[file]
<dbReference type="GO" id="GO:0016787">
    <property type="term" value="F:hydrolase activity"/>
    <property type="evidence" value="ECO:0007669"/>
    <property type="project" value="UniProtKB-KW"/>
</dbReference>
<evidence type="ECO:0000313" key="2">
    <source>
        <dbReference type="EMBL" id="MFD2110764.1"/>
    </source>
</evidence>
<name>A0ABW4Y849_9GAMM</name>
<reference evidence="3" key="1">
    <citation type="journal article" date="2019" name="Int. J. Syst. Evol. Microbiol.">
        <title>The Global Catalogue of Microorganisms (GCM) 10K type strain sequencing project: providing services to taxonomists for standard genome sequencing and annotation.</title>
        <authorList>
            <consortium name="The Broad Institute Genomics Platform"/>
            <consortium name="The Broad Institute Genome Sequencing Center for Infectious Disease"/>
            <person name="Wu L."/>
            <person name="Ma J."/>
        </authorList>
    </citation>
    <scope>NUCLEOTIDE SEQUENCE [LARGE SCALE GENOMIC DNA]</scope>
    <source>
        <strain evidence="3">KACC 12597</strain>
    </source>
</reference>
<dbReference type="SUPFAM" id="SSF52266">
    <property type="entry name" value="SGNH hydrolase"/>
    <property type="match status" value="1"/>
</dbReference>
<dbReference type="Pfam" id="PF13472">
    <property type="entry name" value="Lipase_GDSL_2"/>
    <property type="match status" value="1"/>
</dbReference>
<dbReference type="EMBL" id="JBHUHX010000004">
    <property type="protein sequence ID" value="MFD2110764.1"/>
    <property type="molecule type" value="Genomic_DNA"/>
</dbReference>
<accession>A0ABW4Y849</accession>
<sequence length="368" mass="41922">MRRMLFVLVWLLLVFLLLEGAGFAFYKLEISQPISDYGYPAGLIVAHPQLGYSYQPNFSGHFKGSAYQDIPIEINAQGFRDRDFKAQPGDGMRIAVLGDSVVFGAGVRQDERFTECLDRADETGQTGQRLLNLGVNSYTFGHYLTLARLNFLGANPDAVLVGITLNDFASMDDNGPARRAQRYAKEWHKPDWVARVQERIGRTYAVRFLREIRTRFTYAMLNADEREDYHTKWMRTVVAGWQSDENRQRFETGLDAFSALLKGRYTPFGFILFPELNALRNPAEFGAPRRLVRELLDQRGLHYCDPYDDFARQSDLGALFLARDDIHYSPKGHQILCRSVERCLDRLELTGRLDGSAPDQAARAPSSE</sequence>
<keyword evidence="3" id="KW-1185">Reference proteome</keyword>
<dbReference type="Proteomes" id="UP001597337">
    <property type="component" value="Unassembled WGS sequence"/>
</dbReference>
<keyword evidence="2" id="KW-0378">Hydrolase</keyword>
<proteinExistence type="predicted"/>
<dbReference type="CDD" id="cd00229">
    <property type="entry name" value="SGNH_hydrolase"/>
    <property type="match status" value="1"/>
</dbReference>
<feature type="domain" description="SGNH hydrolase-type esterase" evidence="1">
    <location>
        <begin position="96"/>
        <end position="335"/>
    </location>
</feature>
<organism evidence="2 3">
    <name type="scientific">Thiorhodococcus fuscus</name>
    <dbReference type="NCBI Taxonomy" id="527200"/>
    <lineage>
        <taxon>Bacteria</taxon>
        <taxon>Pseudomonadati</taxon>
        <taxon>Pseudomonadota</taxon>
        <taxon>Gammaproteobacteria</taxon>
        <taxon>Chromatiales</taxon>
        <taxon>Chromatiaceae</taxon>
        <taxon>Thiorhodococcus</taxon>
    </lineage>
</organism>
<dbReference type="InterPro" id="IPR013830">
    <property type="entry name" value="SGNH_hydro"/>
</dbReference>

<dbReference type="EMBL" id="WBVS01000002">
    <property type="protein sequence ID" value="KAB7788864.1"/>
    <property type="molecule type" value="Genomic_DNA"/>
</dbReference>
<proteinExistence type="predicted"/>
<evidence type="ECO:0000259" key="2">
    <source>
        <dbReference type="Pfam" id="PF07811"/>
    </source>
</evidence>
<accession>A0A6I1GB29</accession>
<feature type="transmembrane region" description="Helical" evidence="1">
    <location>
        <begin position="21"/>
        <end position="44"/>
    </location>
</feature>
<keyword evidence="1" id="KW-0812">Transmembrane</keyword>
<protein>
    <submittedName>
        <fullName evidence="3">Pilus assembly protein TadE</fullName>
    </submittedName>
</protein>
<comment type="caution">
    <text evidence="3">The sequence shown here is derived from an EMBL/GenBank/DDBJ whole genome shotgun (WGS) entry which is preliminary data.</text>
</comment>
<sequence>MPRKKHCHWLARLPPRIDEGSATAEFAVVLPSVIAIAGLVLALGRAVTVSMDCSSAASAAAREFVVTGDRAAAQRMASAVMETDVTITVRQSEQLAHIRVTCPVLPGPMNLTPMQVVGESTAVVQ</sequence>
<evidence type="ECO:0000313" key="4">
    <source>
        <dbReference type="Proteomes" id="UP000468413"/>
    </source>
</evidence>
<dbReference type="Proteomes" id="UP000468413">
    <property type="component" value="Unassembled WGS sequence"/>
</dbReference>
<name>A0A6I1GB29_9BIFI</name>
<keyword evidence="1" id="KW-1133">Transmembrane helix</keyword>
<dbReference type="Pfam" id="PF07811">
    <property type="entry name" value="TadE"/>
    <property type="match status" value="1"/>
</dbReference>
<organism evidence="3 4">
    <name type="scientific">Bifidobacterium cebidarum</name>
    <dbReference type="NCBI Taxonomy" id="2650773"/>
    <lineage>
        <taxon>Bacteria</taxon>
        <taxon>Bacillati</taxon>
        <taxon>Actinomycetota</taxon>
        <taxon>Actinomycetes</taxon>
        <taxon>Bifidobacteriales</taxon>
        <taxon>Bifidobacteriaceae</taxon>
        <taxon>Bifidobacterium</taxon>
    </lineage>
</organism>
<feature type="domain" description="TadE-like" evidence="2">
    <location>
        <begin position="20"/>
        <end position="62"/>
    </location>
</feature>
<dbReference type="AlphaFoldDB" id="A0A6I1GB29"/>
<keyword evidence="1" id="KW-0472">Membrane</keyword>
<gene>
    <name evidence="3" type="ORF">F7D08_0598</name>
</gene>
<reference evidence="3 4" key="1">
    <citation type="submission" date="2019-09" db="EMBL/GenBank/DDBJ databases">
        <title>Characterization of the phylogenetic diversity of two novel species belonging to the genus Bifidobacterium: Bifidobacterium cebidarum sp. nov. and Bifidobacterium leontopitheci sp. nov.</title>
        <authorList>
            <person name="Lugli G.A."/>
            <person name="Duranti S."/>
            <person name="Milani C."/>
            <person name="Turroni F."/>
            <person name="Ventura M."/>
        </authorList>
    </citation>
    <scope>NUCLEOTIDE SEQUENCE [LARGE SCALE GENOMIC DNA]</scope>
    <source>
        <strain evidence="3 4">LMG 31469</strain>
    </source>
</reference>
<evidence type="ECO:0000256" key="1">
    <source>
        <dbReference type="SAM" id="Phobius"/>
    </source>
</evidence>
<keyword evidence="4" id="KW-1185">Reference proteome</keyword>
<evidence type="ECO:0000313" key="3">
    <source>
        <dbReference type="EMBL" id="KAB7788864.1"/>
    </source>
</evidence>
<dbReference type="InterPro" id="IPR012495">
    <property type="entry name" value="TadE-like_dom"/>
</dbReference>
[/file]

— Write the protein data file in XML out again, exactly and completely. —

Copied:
<dbReference type="GO" id="GO:0016787">
    <property type="term" value="F:hydrolase activity"/>
    <property type="evidence" value="ECO:0007669"/>
    <property type="project" value="UniProtKB-KW"/>
</dbReference>
<evidence type="ECO:0000313" key="2">
    <source>
        <dbReference type="EMBL" id="MFD2110764.1"/>
    </source>
</evidence>
<name>A0ABW4Y849_9GAMM</name>
<reference evidence="3" key="1">
    <citation type="journal article" date="2019" name="Int. J. Syst. Evol. Microbiol.">
        <title>The Global Catalogue of Microorganisms (GCM) 10K type strain sequencing project: providing services to taxonomists for standard genome sequencing and annotation.</title>
        <authorList>
            <consortium name="The Broad Institute Genomics Platform"/>
            <consortium name="The Broad Institute Genome Sequencing Center for Infectious Disease"/>
            <person name="Wu L."/>
            <person name="Ma J."/>
        </authorList>
    </citation>
    <scope>NUCLEOTIDE SEQUENCE [LARGE SCALE GENOMIC DNA]</scope>
    <source>
        <strain evidence="3">KACC 12597</strain>
    </source>
</reference>
<dbReference type="SUPFAM" id="SSF52266">
    <property type="entry name" value="SGNH hydrolase"/>
    <property type="match status" value="1"/>
</dbReference>
<dbReference type="Pfam" id="PF13472">
    <property type="entry name" value="Lipase_GDSL_2"/>
    <property type="match status" value="1"/>
</dbReference>
<dbReference type="EMBL" id="JBHUHX010000004">
    <property type="protein sequence ID" value="MFD2110764.1"/>
    <property type="molecule type" value="Genomic_DNA"/>
</dbReference>
<accession>A0ABW4Y849</accession>
<sequence length="368" mass="41922">MRRMLFVLVWLLLVFLLLEGAGFAFYKLEISQPISDYGYPAGLIVAHPQLGYSYQPNFSGHFKGSAYQDIPIEINAQGFRDRDFKAQPGDGMRIAVLGDSVVFGAGVRQDERFTECLDRADETGQTGQRLLNLGVNSYTFGHYLTLARLNFLGANPDAVLVGITLNDFASMDDNGPARRAQRYAKEWHKPDWVARVQERIGRTYAVRFLREIRTRFTYAMLNADEREDYHTKWMRTVVAGWQSDENRQRFETGLDAFSALLKGRYTPFGFILFPELNALRNPAEFGAPRRLVRELLDQRGLHYCDPYDDFARQSDLGALFLARDDIHYSPKGHQILCRSVERCLDRLELTGRLDGSAPDQAARAPSSE</sequence>
<keyword evidence="3" id="KW-1185">Reference proteome</keyword>
<dbReference type="Proteomes" id="UP001597337">
    <property type="component" value="Unassembled WGS sequence"/>
</dbReference>
<keyword evidence="2" id="KW-0378">Hydrolase</keyword>
<proteinExistence type="predicted"/>
<dbReference type="CDD" id="cd00229">
    <property type="entry name" value="SGNH_hydrolase"/>
    <property type="match status" value="1"/>
</dbReference>
<feature type="domain" description="SGNH hydrolase-type esterase" evidence="1">
    <location>
        <begin position="96"/>
        <end position="335"/>
    </location>
</feature>
<organism evidence="2 3">
    <name type="scientific">Thiorhodococcus fuscus</name>
    <dbReference type="NCBI Taxonomy" id="527200"/>
    <lineage>
        <taxon>Bacteria</taxon>
        <taxon>Pseudomonadati</taxon>
        <taxon>Pseudomonadota</taxon>
        <taxon>Gammaproteobacteria</taxon>
        <taxon>Chromatiales</taxon>
        <taxon>Chromatiaceae</taxon>
        <taxon>Thiorhodococcus</taxon>
    </lineage>
</organism>
<dbReference type="InterPro" id="IPR013830">
    <property type="entry name" value="SGNH_hydro"/>
</dbReference>

<dbReference type="EMBL" id="WBVS01000002">
    <property type="protein sequence ID" value="KAB7788864.1"/>
    <property type="molecule type" value="Genomic_DNA"/>
</dbReference>
<proteinExistence type="predicted"/>
<evidence type="ECO:0000259" key="2">
    <source>
        <dbReference type="Pfam" id="PF07811"/>
    </source>
</evidence>
<accession>A0A6I1GB29</accession>
<feature type="transmembrane region" description="Helical" evidence="1">
    <location>
        <begin position="21"/>
        <end position="44"/>
    </location>
</feature>
<keyword evidence="1" id="KW-0812">Transmembrane</keyword>
<protein>
    <submittedName>
        <fullName evidence="3">Pilus assembly protein TadE</fullName>
    </submittedName>
</protein>
<comment type="caution">
    <text evidence="3">The sequence shown here is derived from an EMBL/GenBank/DDBJ whole genome shotgun (WGS) entry which is preliminary data.</text>
</comment>
<sequence>MPRKKHCHWLARLPPRIDEGSATAEFAVVLPSVIAIAGLVLALGRAVTVSMDCSSAASAAAREFVVTGDRAAAQRMASAVMETDVTITVRQSEQLAHIRVTCPVLPGPMNLTPMQVVGESTAVVQ</sequence>
<evidence type="ECO:0000313" key="4">
    <source>
        <dbReference type="Proteomes" id="UP000468413"/>
    </source>
</evidence>
<dbReference type="Proteomes" id="UP000468413">
    <property type="component" value="Unassembled WGS sequence"/>
</dbReference>
<name>A0A6I1GB29_9BIFI</name>
<keyword evidence="1" id="KW-1133">Transmembrane helix</keyword>
<dbReference type="Pfam" id="PF07811">
    <property type="entry name" value="TadE"/>
    <property type="match status" value="1"/>
</dbReference>
<organism evidence="3 4">
    <name type="scientific">Bifidobacterium cebidarum</name>
    <dbReference type="NCBI Taxonomy" id="2650773"/>
    <lineage>
        <taxon>Bacteria</taxon>
        <taxon>Bacillati</taxon>
        <taxon>Actinomycetota</taxon>
        <taxon>Actinomycetes</taxon>
        <taxon>Bifidobacteriales</taxon>
        <taxon>Bifidobacteriaceae</taxon>
        <taxon>Bifidobacterium</taxon>
    </lineage>
</organism>
<feature type="domain" description="TadE-like" evidence="2">
    <location>
        <begin position="20"/>
        <end position="62"/>
    </location>
</feature>
<dbReference type="AlphaFoldDB" id="A0A6I1GB29"/>
<keyword evidence="1" id="KW-0472">Membrane</keyword>
<gene>
    <name evidence="3" type="ORF">F7D08_0598</name>
</gene>
<reference evidence="3 4" key="1">
    <citation type="submission" date="2019-09" db="EMBL/GenBank/DDBJ databases">
        <title>Characterization of the phylogenetic diversity of two novel species belonging to the genus Bifidobacterium: Bifidobacterium cebidarum sp. nov. and Bifidobacterium leontopitheci sp. nov.</title>
        <authorList>
            <person name="Lugli G.A."/>
            <person name="Duranti S."/>
            <person name="Milani C."/>
            <person name="Turroni F."/>
            <person name="Ventura M."/>
        </authorList>
    </citation>
    <scope>NUCLEOTIDE SEQUENCE [LARGE SCALE GENOMIC DNA]</scope>
    <source>
        <strain evidence="3 4">LMG 31469</strain>
    </source>
</reference>
<evidence type="ECO:0000256" key="1">
    <source>
        <dbReference type="SAM" id="Phobius"/>
    </source>
</evidence>
<keyword evidence="4" id="KW-1185">Reference proteome</keyword>
<evidence type="ECO:0000313" key="3">
    <source>
        <dbReference type="EMBL" id="KAB7788864.1"/>
    </source>
</evidence>
<dbReference type="InterPro" id="IPR012495">
    <property type="entry name" value="TadE-like_dom"/>
</dbReference>